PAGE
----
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Apple releases iPod

CmdrTaco posted about 13 years ago | from the well-thats-not-very-exciting dept.


The BrownFury writes "At an invitation only event Apple has released their new MP3 player called the iPod. iPod is the size of a deck of cards. 2.4" wide by 4" tall by .78" thick 6.5 ounces. 5 GB HDD, 10 hr battery life, charged via FireWire. Works as a firewire drive as well. Works in conjunctions with iTunes 2. Here are Live updates". No wireless. Less space than a nomad. Lame.

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Apple releases iPod news... (-1, Offtopic)

Trolligula (527461) | about 13 years ago | (#2467177)

BSD is the software behind the world's most popular Web sites.

An open-source operating system like Linux, BSD was developed in the 1970s at the University of California-Berkeley, well before Linus Torvalds ever took a computer course. So why was it Linux that captured mindshare and public imagination? BSD's obscurity is just part of the reason it is now considered cooler than Linux among the geekiest geeks. But the software some say is the most secure operating system in the world may be poised to make a Linux-like leap to the forefront.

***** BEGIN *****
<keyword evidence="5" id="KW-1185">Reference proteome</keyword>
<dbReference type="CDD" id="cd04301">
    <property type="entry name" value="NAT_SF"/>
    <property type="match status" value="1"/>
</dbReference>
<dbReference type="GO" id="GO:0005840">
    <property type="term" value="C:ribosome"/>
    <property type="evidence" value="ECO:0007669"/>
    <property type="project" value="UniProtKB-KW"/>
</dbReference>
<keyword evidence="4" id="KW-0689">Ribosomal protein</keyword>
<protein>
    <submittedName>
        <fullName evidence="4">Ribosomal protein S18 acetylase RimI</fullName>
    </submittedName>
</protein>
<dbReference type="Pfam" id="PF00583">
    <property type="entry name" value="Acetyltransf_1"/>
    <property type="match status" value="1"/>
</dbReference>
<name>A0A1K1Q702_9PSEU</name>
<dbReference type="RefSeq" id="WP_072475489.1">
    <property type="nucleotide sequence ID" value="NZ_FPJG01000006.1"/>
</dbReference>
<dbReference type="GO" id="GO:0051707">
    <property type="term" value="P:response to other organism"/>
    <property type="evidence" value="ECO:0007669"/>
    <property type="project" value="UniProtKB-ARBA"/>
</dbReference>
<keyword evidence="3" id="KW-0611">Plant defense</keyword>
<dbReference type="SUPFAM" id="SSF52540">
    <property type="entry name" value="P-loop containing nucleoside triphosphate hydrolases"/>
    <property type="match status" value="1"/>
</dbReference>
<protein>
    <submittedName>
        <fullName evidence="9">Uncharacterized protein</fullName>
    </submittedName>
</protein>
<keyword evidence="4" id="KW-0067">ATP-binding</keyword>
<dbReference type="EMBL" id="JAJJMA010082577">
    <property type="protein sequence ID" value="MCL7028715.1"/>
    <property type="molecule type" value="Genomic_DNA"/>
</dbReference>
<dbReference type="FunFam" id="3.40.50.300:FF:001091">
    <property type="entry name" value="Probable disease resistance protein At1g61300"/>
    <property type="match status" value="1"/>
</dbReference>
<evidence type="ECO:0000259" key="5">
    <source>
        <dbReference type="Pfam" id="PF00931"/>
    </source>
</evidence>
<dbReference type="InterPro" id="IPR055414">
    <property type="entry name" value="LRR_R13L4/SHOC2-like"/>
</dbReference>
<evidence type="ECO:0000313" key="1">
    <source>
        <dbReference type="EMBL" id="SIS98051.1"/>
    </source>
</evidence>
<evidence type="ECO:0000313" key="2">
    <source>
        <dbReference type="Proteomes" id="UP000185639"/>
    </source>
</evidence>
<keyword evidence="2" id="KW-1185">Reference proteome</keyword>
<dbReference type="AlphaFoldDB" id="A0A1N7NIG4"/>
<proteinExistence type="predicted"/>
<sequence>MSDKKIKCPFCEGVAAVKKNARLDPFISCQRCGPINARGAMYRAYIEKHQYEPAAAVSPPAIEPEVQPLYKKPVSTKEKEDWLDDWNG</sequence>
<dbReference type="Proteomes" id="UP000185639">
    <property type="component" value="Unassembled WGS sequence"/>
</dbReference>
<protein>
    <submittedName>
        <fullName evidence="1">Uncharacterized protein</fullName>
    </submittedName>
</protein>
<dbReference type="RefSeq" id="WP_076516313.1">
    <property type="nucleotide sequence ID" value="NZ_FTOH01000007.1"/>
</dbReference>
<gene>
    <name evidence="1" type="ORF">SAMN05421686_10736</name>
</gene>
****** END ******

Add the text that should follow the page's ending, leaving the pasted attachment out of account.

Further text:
The list of big-name companies and Web sites that use BSD is impressive. Yahoo, UUNet, Mindspring and Compuserve are on the list - in fact, perhaps 70 percent of all Internet service providers use BSD. Also on the list - Walnut Creek CDROM Inc. and its CD-ROM FTP download site, which the company says delivers more than 1 terabyte of data to visitors every day. Microsoft's free e-mail service Hotmail resides BSD servers, and Apple announced in June its next operating system will be based on BSD. Microsoft and partner both use BSD for their websites. When asked about using BSD to power their own website, a Microsoft spokesperson stated that it was "ten times more stable" than Windows and "at least twenty times more stable and reliable" than Linux.